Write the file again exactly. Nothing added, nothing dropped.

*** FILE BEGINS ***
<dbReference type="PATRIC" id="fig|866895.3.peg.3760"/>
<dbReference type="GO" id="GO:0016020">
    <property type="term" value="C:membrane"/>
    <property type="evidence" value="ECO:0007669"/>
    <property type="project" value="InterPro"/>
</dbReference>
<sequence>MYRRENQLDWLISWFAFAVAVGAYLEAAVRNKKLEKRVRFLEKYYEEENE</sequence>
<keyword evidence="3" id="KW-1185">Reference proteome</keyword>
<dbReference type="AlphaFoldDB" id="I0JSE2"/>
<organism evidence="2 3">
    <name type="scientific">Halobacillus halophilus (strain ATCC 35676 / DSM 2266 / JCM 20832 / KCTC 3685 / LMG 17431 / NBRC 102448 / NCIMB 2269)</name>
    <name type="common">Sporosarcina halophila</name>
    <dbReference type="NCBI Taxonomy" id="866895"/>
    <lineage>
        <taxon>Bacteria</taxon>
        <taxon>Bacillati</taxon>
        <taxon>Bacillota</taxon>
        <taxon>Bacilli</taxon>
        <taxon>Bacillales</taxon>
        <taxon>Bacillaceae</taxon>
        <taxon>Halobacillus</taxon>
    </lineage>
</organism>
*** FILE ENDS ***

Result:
<dbReference type="PATRIC" id="fig|866895.3.peg.3760"/>
<dbReference type="GO" id="GO:0016020">
    <property type="term" value="C:membrane"/>
    <property type="evidence" value="ECO:0007669"/>
    <property type="project" value="InterPro"/>
</dbReference>
<sequence>MYRRENQLDWLISWFAFAVAVGAYLEAAVRNKKLEKRVRFLEKYYEEENE</sequence>
<keyword evidence="3" id="KW-1185">Reference proteome</keyword>
<dbReference type="AlphaFoldDB" id="I0JSE2"/>
<organism evidence="2 3">
    <name type="scientific">Halobacillus halophilus (strain ATCC 35676 / DSM 2266 / JCM 20832 / KCTC 3685 / LMG 17431 / NBRC 102448 / NCIMB 2269)</name>
    <name type="common">Sporosarcina halophila</name>
    <dbReference type="NCBI Taxonomy" id="866895"/>
    <lineage>
        <taxon>Bacteria</taxon>
        <taxon>Bacillati</taxon>
        <taxon>Bacillota</taxon>
        <taxon>Bacilli</taxon>
        <taxon>Bacillales</taxon>
        <taxon>Bacillaceae</taxon>
        <taxon>Halobacillus</taxon>
    </lineage>
</organism>